IWC Schaffhausen presents the new Pilot’s Watch Mark XVIII with a calfskin strap or stainless steel bracelet. Unlike its predecessor, the Mark XVII, it no longer features the triple date display. Optically speaking, this provides more space on the dial and the watch appears cleaner, despite the fact that the diameter of the case, at 40mm, is one millimeter smaller compared with the previous model.
Christian Knoop, Creative Director at IWC Schaffhausen, explains: “When designing the dials for the classic Pilot’s Watches, we had one thing in mind: how could we get closer to the originals established by IWC in the form of the Big Pilot’s Watch and the Mark 11? Because we wanted to get back to an authentic, or historic, Pilot’s Watch look. And that stands or falls on the clarity of the dial, timeless simplicity and a reduction to the essential. Our entire range of Pilot’s Watches is inspired by the original. That is also why we decided to bring back the figure 9, which disappeared from the dial in 2002 with the redesign of the Big Pilot’s Watch. The triangular index has also reassumed its familiar position at 12 oíclock, just below the chapter ring.”
Past is Present
In 1941, the Royal Air Force (RAF) realized that most of their attempts at pinpointing an aircraft’s position were imprecise. One reason was that the RAF had no observer’s watches, which offer the down-to-the-second accuracy necessary for navigating with a sextant: back then this was the most accurate form of navigation. Apart from this, cockpits were subject to strong magnetic fields and fluctuating temperatures, all of which had an influence on the watches. And finally, in the event of a rapid drop in pressure, the front glass of the watch was liable to pop out of the case.
After the war, therefore, the RAF approached IWC Schaffhausen with an order for the Navigators Wrist Watch Mark 11. The Swiss company had already made a name for itself with the Special Pilot’s Watch and Big Pilot’s Watch. The new model was delivered in 1949, and it soon became clear that the Mark 11 had everything required of a high-accuracy observer’s watch. It was precise, robust, temperature-resistant, water-resistant and extremely easy to maintain. It was protected against magnetic fields by a soft-iron cage and had a screw-in glass that resisted sudden drops in pressure. Reduced purely and simply to the one function of showing the time for navigation purposes with absolute precision, it required no rotating bezel because by this time a fuel tank display was a standard feature in cockpit instrumentation. The designers even decided to forgo a chronograph because, at that time, activating an additional function would have had negative repercussions on the watch’s accuracy.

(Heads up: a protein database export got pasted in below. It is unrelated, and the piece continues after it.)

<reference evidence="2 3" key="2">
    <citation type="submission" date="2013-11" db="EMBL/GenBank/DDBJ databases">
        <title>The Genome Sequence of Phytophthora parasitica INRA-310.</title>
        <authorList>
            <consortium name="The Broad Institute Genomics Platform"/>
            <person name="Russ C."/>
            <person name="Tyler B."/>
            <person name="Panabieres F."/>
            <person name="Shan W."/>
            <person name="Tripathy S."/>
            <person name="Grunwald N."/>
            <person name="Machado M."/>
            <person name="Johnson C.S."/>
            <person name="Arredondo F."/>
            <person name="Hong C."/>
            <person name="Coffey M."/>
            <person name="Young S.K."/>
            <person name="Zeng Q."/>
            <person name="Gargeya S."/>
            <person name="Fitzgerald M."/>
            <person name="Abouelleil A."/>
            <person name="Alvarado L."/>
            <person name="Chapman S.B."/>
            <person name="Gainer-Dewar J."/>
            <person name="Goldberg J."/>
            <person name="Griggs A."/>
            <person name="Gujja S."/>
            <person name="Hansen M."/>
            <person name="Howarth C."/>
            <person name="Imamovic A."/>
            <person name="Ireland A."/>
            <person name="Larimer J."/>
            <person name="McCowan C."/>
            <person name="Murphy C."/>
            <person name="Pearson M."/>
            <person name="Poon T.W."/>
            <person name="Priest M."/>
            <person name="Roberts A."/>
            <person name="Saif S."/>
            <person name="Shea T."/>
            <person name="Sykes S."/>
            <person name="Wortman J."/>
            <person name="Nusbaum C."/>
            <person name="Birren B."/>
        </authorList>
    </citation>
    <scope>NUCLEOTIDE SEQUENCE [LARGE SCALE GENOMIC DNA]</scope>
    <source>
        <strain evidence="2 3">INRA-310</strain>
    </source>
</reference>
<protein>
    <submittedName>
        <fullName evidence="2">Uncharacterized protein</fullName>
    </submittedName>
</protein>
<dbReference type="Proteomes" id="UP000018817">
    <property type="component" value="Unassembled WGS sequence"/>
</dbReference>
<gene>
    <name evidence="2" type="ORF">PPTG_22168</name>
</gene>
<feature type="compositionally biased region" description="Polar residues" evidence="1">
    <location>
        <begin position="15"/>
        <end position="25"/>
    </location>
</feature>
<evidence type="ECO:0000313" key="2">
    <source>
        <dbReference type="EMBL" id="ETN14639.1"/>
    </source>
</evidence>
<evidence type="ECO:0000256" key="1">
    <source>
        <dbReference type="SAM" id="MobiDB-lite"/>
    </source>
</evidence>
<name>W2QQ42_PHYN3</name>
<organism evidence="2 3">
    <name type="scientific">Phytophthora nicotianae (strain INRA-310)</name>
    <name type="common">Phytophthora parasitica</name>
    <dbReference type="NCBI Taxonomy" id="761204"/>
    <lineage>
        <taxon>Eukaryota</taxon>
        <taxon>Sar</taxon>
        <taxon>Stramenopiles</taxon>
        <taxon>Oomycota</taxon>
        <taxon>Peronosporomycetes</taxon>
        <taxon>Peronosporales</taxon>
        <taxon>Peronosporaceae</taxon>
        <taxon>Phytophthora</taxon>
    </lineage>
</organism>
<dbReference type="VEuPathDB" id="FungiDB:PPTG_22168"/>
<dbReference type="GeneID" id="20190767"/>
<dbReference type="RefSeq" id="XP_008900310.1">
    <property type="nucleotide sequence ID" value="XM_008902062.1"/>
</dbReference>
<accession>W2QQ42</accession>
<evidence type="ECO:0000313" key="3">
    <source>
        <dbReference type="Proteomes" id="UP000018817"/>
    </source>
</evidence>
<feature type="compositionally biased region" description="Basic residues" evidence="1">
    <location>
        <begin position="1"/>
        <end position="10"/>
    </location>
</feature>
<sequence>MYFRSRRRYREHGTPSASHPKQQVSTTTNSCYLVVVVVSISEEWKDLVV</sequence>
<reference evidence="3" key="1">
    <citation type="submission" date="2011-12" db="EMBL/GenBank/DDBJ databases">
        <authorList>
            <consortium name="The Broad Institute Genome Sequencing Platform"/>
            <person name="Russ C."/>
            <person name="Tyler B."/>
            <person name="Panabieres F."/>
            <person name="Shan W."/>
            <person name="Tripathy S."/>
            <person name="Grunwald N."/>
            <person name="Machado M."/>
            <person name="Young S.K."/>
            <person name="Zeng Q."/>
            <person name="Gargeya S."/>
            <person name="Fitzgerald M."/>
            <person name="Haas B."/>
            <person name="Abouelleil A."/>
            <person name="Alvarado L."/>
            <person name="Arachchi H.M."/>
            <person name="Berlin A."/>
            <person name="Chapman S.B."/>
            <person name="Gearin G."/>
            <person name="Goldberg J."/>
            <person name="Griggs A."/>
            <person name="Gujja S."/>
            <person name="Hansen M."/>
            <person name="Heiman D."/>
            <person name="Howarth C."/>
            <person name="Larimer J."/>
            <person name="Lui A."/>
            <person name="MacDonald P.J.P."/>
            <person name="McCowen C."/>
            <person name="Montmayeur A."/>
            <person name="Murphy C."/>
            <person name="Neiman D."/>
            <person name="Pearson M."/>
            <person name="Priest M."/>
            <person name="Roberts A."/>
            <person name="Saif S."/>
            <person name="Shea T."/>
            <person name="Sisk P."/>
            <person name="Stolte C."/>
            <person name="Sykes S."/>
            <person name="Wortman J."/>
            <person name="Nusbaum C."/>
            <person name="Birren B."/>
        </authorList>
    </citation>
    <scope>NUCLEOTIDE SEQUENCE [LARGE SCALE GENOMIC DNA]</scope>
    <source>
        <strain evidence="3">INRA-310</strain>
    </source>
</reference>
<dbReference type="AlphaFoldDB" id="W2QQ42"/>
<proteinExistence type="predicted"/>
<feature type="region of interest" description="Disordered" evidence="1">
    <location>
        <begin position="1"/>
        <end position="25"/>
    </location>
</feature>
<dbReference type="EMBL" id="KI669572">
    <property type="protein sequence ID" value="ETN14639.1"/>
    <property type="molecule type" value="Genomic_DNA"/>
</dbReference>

Simplicity in essence, it is a design icon that has remained a model for pilot’s watches to the present day. It was produced for over 30 years, from 1948 to 1984, and subsequently reincarnated in many other forms. The Mark 11 is one of the most coveted top-quality collector’s items known.
Not One Superfluous Detail
The time has come for IWC Schaffhausen to open up a new chapter, and with the Pilot’s Watch Mark XVIII, three new models in stainless steel are ready for take-off. Featuring either a black or silver-plated dial, they have one thing in common: a reduction to essentials. The contrasting dial and displays come very close to the ideal of the classic pilot’s watch – hardly surprising when you recall that the designers took their inspiration from the 1930s Junkers Ju 52 cockpit instruments, which have served as the model per se for classic pilotís watches.
TThe displays are round, generously sized and clearly arranged. It was from here that the cockpit design was subsequently to evolve. And there is not one superfluous detail, for everything was designed to be clear and well ordered. The Arabic figures, big and round, stand proudly in position, with just two exceptions: instead of a 12, we see a white triangle with a single dot on either side for better legibility, and at 3 o’clock a date window, as a concession to modernity. Engraved into the reverse side of the watch is a depiction of a Ju 52. Buyers have the choice of either a strap or bracelet.
Two models are available with a stylish Santoni black calfskin strap, which is lined with orange leather on the inner surface. A third model is sold with an elegant stainless-steel bracelet. Two-tone textile straps, inspired by the historic NATO straps, are now also additionally available for all Pilot’s Watch Mark XVIII models. In addition, the Pilot’s Watch Mark XVIII also features as a model in the “Le Petit Prince” and TOP GUN lines.